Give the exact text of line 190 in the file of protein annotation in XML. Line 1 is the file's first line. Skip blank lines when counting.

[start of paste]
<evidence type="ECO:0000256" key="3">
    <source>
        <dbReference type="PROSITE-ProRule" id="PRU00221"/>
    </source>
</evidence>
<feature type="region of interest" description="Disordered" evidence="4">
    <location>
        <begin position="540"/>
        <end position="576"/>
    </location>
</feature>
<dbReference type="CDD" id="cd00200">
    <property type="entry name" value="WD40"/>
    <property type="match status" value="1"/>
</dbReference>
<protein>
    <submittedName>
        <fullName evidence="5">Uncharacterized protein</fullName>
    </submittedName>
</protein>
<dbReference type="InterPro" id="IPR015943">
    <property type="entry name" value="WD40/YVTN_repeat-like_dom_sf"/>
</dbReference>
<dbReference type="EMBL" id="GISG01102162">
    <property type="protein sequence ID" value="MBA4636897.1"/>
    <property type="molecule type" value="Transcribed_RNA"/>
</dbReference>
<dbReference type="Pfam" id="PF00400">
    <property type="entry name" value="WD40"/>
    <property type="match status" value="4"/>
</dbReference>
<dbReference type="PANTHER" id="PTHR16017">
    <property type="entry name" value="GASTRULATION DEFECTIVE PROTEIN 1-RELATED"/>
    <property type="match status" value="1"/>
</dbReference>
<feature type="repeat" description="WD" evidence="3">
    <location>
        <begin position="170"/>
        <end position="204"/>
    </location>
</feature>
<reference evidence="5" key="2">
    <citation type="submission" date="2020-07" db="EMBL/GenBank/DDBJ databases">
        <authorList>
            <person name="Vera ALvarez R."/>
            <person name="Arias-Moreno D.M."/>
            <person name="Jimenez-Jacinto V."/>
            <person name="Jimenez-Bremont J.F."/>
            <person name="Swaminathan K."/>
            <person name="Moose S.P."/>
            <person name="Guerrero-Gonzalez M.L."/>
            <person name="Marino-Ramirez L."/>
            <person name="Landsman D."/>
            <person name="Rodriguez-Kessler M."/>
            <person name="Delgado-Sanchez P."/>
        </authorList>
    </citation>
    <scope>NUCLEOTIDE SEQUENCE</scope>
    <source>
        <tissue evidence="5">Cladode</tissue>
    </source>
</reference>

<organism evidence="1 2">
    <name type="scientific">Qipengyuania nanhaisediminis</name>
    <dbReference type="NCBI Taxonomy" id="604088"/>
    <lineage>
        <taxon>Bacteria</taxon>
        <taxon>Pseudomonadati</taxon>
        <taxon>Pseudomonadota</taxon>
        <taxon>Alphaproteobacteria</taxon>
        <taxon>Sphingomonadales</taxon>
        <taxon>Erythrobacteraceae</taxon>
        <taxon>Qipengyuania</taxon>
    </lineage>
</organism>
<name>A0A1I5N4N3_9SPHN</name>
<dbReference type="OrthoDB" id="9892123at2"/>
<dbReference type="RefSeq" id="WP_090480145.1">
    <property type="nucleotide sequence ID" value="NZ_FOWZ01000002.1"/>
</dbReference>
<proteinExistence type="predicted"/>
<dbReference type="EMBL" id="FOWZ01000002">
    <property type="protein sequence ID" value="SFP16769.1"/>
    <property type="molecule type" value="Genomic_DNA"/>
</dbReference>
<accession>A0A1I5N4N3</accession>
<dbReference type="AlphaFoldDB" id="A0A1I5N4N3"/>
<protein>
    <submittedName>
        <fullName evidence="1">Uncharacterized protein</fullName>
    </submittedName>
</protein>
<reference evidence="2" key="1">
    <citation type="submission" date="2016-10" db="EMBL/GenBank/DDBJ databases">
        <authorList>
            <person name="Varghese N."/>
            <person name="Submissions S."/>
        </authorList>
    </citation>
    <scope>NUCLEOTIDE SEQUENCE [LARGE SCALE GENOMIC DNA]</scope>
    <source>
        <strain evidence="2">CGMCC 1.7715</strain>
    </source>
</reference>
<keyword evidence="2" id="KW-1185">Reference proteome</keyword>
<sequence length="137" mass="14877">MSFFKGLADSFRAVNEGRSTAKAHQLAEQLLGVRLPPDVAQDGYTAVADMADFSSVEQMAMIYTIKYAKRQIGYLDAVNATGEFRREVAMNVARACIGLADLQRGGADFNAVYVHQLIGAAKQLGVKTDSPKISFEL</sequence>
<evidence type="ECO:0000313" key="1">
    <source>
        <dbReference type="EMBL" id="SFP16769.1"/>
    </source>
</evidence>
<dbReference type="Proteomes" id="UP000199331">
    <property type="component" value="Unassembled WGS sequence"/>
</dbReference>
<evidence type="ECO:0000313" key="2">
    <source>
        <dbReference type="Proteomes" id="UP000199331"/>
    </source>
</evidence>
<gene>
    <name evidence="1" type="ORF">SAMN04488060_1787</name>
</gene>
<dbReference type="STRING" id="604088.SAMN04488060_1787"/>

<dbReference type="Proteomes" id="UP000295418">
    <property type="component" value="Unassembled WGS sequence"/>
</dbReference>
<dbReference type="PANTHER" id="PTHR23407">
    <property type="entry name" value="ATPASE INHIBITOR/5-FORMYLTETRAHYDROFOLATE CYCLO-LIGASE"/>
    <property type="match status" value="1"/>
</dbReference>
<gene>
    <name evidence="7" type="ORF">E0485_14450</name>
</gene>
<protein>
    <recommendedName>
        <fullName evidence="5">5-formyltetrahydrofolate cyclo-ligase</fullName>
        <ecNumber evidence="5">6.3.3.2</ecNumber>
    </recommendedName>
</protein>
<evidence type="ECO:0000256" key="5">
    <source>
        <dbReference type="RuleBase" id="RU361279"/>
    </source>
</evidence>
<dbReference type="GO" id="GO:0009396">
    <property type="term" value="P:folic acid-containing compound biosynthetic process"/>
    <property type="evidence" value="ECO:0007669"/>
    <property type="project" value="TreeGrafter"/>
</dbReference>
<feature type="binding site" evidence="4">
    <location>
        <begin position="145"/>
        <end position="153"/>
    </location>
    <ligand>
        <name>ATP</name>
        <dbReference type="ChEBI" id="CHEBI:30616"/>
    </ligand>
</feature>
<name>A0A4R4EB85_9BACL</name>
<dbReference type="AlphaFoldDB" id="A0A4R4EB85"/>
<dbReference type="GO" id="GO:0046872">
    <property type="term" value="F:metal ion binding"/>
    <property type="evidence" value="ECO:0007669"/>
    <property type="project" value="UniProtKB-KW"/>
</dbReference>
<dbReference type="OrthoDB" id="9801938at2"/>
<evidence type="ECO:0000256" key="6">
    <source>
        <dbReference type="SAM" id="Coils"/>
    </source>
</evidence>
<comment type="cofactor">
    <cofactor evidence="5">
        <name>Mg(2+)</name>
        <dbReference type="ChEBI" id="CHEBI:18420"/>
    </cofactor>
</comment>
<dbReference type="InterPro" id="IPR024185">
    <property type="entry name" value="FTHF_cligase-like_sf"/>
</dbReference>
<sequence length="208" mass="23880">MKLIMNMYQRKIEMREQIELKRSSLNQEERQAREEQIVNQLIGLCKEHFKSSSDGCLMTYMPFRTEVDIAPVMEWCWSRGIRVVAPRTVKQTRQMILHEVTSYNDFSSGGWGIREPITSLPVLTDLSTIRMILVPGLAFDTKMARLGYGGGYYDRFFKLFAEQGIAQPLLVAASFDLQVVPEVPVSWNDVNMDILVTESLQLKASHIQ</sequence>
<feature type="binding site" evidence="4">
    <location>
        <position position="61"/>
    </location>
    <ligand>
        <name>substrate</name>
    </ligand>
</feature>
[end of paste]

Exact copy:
</feature>